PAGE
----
Beach Cove not sustainable site

By Calhoun Bond
Cape Gazette

Jul 10, 2015

In August 2014, DNREC published new regulations concerning Shellfish Aquaculture Development Areas in the Inland Bays; one of the SADAs (desig­nated IR-B, planned for oyster aquaculture) comprises 29 acres of Beach Cove, just south of the Indian River Inlet.

Beach Cove is quite small, approximately half mile by three-quarter mile, and is surrounded by residential communities, except for the south end whose shorelines are preserved natural areas. SADA IR-B will comprise more than a quarter of the navigable area of Beach Cove - and almost all of the open water area frequently used for recreation and navigation.

My neighbors and I from around the cove were greatly surprised and saddened to hear of this new development (public notifications were not well advertised). As a biologist who has had a residence near Beach Cove for 50 years, I would like to make this argument: While Beach Cove is a great spot for water recreation and nature study, it is a terrible spot for culturing oysters.

Please consider these facts: ­The tidal waters at site IR-B are too shallow to allow for sufficient submersion of oysters, particularly at low tide, when depths rarely exceed 18 inches or less in many spots.

During the winter, Beach Cove freezes over completely at multiple times and sometimes for weeks. This past winter (2015) we had 6 complete freezes, one freeze lasted almost 22 days.

Aquaculture Site IR-B abuts and may actually be inside Excluded Seafood Waters (excluded due to public health concerns).

These parameters suggest that any oysters living (for a time) in Beach Cove must deal with daily tidal exposures to very shallow water (if not open air) and with multiple, extensive winter freezes. Beach Cove oysters would also be living in or near waters that are excluded-for-public- health. These do not sound like very good conditions for the long-term culture of oysters for human consumption.

It is instructive to recall the fate of an experimental oyster reef that was established by DNREC at the James Farm Ecological Preserve, very near to Beach Cove.

The reef, constructed in 2001, experienced severe mortality events due to adverse conditions: these events were in 2003 (summer algal bloom: 40% mortality) and in 2004 (winter freezes: 70 percent mortality). The project was discontinued in 2006, after tests showed extensive infection by the Dermo parasite (probably due to oyster stress) at the reef.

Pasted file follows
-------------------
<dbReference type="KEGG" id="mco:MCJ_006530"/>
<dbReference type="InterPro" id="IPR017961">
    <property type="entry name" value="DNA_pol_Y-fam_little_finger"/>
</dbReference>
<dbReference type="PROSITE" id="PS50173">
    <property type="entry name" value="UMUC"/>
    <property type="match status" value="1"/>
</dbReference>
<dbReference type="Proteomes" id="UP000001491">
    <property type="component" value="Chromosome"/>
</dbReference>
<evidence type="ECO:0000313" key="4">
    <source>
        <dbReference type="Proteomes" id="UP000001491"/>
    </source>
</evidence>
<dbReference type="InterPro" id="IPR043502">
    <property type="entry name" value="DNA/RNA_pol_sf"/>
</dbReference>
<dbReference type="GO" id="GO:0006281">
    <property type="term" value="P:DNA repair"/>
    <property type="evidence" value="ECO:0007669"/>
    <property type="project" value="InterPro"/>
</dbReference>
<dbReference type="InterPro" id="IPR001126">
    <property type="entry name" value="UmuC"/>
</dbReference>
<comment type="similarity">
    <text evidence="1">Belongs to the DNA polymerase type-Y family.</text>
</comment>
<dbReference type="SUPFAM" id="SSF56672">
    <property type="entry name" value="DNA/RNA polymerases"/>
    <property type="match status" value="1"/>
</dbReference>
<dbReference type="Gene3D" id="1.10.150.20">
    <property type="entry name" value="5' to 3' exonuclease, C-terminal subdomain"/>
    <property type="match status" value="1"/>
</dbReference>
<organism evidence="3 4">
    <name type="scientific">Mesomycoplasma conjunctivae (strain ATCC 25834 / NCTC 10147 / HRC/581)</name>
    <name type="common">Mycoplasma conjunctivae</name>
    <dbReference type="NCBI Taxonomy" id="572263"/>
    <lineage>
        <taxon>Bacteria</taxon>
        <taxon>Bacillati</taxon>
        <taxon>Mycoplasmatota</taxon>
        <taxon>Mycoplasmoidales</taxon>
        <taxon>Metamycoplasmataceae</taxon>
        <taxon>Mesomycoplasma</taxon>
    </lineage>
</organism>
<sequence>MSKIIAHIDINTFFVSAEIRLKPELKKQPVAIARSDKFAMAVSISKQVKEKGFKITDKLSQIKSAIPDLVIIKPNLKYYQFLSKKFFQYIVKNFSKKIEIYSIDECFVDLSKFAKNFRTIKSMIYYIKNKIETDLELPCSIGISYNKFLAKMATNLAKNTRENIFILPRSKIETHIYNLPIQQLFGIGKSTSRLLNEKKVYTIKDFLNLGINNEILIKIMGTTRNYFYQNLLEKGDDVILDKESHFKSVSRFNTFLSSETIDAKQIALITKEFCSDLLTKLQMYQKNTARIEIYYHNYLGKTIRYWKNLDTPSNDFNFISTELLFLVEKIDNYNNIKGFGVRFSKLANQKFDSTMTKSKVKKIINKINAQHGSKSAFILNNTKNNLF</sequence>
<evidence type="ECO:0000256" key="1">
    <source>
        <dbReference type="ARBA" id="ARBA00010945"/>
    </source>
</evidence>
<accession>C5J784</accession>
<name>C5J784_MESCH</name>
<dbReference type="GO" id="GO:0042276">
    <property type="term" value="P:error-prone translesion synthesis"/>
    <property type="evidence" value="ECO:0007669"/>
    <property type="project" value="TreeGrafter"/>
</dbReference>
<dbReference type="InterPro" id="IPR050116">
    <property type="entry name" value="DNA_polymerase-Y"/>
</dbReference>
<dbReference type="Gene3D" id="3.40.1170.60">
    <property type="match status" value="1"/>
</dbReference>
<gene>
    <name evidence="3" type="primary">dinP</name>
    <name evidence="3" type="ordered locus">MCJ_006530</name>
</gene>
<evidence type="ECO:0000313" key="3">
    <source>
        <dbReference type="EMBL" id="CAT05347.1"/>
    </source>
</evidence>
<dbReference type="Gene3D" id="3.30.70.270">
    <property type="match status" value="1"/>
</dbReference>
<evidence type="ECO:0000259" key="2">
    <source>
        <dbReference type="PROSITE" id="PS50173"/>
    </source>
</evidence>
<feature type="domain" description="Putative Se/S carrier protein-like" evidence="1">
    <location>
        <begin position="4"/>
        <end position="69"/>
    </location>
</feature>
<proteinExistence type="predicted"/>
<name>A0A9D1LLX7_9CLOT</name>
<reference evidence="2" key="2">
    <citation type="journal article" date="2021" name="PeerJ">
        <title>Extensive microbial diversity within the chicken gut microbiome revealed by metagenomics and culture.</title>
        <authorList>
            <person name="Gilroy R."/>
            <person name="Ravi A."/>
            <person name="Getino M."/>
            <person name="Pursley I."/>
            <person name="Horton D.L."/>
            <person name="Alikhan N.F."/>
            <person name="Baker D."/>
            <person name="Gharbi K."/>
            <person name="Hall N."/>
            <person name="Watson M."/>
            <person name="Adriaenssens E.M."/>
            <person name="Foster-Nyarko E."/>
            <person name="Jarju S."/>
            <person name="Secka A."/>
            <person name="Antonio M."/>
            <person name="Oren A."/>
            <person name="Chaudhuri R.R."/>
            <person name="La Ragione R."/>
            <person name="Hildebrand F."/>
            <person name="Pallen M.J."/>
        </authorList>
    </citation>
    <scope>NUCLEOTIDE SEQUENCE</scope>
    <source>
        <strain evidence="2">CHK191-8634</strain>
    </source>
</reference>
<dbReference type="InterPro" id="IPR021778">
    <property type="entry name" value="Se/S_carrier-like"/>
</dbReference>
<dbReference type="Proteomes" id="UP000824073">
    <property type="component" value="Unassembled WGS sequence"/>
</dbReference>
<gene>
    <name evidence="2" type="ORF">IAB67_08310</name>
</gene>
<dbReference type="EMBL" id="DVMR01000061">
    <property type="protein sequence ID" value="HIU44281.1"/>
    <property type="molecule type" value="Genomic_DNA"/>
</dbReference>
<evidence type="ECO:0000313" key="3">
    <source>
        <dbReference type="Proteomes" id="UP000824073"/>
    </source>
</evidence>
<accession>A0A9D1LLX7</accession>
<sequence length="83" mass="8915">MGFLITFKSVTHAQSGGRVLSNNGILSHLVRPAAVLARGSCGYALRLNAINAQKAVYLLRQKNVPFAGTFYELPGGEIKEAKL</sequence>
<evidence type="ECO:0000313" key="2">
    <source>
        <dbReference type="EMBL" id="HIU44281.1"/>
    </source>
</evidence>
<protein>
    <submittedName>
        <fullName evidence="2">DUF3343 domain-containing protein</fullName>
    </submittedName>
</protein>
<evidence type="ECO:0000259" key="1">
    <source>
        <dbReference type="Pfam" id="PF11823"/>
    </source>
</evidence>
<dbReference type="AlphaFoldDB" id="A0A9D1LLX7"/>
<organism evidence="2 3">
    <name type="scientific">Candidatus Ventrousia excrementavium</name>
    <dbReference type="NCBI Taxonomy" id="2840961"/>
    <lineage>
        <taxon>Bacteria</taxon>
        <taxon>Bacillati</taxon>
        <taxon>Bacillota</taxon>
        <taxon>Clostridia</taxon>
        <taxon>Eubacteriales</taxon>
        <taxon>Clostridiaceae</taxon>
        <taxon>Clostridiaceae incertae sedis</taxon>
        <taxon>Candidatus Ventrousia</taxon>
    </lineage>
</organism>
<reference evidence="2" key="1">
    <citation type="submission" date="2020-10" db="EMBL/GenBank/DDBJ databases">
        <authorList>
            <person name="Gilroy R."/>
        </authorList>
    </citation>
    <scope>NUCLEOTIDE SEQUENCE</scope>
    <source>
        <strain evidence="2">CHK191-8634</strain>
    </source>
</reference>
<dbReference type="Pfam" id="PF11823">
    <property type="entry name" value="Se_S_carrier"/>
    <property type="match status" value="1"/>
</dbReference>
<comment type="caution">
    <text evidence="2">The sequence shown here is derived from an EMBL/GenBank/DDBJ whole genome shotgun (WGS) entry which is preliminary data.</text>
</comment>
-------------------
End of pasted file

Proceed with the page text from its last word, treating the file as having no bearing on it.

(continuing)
One can foresee similar problems at the proposed site in Beach Cove. We know that oysters filter the water and remove particulate matter, but it is an overstatement to claim that oyster aquaculture will clean the waters of Beach Cove. Oyster filtration rates seem impressive in controlled tank studies, but studies on the effects of cultured oysters on wild sites are inconclusive. For example, recent studies from the Cheasapeake Bay show that scientists can find no clear relationship between cultured oysters and cleaner bay water.

We should also remember that clams, which already live in Beach Cove, have similar filtration rates to those of oysters. Clams, with their digging, are much more resilient to weather and water changes than oysters, who can’t move at all as adults. Perhaps we should leave the clams alone to filter Beach Cove (and provide wild-caught food for some of its visitors). My neighbors and I around Beach Cove support sustainable aquaculture, but the above arguments strongly suggest that SADA site IR-B is not a sustainable site for oyster aquaculture.

DNREC should thus exclude Beach Cove from its Aquaculture plan and concentrate on other SADA sites (such as those in Rehoboth Bay), which present much more viable and sustainable conditions.

Calhoun Bond, Ph.D 
Professor of Biology 
Greensboro College